“At the same time, the cultural similarities with Malaysia draw them in compared with Western culture. In particular, those coming from China’s Tier 2 and 3 cities feel more at home in Malaysia than say, the US, Europe or Australia,” he added.

The facilities in Malaysia also meet their needs – manufacturing, health and wellness, education, tourism, infrastructure and IT – these 6 factors are the same factors sought by Chinese throughout the world. “And luckily for Malaysia, we provide all of them,” Tee noted.

For this reason, Swhengtee Property Expo has brought in officials from Chinese cities to introduce the advantages of their cities; accompanying them will be hundreds of investors from China. In addition, due to the long Hari Raya weekend, many outstation shoppers visiting Mid Valley City will take the opportunity to attend the expo.
Swhengtee Property Expo is expected to be a success in providing a great networking platform for both Malaysian and Chinese developers/real estate stakeholders as well as a one-stop venue for potential home-buyers and investors.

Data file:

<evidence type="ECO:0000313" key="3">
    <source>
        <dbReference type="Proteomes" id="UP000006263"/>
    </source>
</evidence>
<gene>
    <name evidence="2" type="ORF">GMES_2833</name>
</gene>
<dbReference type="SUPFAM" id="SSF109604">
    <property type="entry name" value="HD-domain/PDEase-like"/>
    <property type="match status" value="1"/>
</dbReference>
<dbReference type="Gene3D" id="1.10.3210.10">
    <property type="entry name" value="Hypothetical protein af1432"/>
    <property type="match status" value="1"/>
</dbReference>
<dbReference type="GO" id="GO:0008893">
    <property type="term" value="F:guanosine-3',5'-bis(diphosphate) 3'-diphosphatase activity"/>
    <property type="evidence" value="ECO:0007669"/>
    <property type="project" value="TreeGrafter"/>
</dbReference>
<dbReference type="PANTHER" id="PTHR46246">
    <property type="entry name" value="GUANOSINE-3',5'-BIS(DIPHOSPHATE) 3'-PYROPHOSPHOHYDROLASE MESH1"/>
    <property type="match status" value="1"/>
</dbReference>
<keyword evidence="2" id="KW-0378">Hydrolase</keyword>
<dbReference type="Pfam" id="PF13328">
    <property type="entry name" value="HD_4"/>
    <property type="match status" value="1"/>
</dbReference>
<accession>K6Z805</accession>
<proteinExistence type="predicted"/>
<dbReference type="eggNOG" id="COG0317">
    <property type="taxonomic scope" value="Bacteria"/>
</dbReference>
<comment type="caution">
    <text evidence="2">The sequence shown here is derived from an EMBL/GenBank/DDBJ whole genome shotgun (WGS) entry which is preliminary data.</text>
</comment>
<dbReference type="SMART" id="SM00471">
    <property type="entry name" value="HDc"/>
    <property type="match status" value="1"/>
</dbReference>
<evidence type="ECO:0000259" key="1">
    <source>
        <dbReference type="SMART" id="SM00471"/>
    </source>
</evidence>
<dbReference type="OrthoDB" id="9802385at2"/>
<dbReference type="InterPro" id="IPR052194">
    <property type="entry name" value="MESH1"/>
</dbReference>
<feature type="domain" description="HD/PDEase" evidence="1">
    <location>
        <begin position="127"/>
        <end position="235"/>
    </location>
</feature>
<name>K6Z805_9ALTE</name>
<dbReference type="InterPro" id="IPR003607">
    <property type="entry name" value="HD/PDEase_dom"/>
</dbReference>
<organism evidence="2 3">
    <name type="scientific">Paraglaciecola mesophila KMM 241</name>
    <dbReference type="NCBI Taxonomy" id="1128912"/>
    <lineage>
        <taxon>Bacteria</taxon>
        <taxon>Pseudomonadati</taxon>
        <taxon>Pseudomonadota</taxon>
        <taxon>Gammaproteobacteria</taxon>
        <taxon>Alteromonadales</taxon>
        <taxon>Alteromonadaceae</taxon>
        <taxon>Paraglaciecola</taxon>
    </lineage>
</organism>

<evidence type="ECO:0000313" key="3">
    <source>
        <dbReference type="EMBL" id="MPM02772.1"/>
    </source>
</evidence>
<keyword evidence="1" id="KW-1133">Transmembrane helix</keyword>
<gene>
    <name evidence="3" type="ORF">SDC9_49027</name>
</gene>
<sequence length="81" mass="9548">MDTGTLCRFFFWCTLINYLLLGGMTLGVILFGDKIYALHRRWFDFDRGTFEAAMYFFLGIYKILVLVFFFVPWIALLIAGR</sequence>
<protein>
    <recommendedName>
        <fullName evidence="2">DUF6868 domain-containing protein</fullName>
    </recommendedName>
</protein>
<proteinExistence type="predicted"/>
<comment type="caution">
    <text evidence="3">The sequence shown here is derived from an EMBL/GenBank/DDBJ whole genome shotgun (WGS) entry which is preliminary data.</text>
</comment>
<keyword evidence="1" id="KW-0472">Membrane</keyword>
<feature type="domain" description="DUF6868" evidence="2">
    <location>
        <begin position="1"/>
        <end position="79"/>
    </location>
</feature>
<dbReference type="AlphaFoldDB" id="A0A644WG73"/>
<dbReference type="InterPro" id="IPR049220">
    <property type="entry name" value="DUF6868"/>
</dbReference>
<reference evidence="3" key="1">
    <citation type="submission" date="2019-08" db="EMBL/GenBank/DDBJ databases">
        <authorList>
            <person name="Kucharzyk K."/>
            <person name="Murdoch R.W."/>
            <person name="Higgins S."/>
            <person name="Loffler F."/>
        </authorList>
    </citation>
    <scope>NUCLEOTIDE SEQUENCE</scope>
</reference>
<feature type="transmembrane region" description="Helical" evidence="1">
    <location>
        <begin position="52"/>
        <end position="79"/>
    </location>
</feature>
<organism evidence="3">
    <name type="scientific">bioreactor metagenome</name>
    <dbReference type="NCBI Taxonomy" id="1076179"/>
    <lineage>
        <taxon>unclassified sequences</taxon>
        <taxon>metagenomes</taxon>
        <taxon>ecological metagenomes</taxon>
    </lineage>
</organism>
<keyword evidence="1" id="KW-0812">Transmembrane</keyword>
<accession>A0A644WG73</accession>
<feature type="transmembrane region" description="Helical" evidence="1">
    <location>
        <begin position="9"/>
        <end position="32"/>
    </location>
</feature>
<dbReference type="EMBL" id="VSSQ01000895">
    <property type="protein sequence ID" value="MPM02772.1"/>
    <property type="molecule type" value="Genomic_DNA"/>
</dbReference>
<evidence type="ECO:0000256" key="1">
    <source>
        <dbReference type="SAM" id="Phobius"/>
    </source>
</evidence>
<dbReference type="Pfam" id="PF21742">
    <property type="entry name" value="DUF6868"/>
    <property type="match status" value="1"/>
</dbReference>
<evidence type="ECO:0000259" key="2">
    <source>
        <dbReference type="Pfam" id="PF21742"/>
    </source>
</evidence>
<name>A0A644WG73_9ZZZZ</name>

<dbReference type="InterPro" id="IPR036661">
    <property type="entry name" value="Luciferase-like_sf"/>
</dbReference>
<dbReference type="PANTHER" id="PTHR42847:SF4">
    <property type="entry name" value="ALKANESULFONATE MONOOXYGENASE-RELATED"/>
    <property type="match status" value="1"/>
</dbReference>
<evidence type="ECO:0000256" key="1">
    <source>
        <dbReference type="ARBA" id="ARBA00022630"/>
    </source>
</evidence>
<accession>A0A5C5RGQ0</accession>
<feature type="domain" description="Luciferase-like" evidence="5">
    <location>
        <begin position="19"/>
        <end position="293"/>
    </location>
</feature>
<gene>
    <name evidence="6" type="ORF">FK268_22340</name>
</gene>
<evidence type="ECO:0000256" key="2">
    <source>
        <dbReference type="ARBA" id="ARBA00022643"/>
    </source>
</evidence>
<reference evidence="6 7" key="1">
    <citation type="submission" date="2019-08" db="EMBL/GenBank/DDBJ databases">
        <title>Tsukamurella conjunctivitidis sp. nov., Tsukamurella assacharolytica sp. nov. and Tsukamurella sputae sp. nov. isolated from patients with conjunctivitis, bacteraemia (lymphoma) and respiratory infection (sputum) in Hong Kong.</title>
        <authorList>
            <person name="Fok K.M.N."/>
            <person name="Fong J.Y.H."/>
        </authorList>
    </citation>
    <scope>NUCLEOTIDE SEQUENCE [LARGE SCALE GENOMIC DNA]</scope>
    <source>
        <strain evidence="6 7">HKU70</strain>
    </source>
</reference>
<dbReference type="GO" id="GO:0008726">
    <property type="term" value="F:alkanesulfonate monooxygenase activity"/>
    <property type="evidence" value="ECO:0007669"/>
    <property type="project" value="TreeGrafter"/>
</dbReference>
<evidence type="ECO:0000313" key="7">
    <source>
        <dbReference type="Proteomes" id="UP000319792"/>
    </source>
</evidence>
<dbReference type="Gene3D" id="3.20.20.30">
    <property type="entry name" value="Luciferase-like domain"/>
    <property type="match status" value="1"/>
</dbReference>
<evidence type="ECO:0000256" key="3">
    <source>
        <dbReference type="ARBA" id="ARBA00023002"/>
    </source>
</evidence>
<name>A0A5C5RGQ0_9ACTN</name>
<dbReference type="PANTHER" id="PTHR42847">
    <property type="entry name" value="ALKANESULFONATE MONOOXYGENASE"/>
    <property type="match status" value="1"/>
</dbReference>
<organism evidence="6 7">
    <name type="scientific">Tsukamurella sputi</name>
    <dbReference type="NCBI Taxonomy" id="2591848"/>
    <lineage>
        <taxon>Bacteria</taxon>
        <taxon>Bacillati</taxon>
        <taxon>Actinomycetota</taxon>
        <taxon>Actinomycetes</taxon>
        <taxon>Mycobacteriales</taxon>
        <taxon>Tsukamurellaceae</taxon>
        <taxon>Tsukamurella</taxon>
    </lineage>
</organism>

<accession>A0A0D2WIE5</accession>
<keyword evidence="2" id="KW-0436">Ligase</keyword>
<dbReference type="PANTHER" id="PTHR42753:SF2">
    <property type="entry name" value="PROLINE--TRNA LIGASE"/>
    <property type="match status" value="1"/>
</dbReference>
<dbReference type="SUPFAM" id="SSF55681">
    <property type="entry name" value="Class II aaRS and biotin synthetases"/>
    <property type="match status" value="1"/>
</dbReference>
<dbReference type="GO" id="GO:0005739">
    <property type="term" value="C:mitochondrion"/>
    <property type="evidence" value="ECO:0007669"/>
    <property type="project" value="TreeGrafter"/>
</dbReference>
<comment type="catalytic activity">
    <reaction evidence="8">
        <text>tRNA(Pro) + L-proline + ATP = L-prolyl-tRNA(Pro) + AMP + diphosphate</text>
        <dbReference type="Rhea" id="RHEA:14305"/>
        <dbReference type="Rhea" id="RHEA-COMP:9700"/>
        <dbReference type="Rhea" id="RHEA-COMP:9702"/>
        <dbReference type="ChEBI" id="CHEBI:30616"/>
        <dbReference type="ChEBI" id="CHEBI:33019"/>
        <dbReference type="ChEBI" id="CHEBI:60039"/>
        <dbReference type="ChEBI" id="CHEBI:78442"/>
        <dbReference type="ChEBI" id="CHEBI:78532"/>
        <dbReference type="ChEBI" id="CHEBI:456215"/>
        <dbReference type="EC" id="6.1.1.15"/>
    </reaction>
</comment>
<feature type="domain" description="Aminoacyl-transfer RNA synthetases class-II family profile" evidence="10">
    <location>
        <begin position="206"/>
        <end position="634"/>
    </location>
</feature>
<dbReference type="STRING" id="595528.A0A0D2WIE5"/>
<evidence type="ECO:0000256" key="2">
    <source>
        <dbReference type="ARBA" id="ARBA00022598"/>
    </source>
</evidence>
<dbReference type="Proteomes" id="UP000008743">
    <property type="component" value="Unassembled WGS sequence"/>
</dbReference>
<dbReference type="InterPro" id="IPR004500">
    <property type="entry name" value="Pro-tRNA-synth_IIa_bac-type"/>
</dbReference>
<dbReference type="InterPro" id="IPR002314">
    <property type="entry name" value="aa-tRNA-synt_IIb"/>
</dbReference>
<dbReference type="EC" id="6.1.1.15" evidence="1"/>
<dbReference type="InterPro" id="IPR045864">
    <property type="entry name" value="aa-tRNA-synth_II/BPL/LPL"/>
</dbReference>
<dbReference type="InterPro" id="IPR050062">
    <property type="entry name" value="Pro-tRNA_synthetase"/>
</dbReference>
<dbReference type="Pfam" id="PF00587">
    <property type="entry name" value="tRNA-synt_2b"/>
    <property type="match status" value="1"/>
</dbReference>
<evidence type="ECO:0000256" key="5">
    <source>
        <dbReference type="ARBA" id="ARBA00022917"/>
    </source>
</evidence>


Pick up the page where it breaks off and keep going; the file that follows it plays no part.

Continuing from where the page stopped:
Source : Propertyguru

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US Justice Dept files lawsuits seeking to seize properties worth more than $1.35 billion tied to Malaysia’s 1MDB

WASHINGTON (REUTERS/AFP/BLOOMBERG) – The United States Department of Justice filed lawsuits on Wednesday (July 20) seeking to seize dozens of properties worth more than US$1 billion (S$1.35 billion) tied to Malaysian state fund 1Malaysia Development Berhad (1MDB), saying that over US$3.5 billion (S$4.7 billion) was misappropriated from the institution.

The lawsuits, filed in Los Angeles, seek to seize assets”involved in and traceable to an international conspiracy to launder money misappropriated from 1MDB”. The lawsuits said the alleged offences were committed over a four-year period and involved multiple individuals, including Malaysian officials and their associates, who conspired to fraudulently divert billions of dollars from 1MDB.

None of the lawsuits named Malaysian Prime Minister Najib Razak. But they named Riza Aziz, his step-son, as a “relevant individual” in the case. They also named Malaysian financier Low Taek Jho, or Jho Low, and Abu Dhabi government officials Khadem al-Qubaisi and Mohamed Ahmed Badawy Al-Husseiny.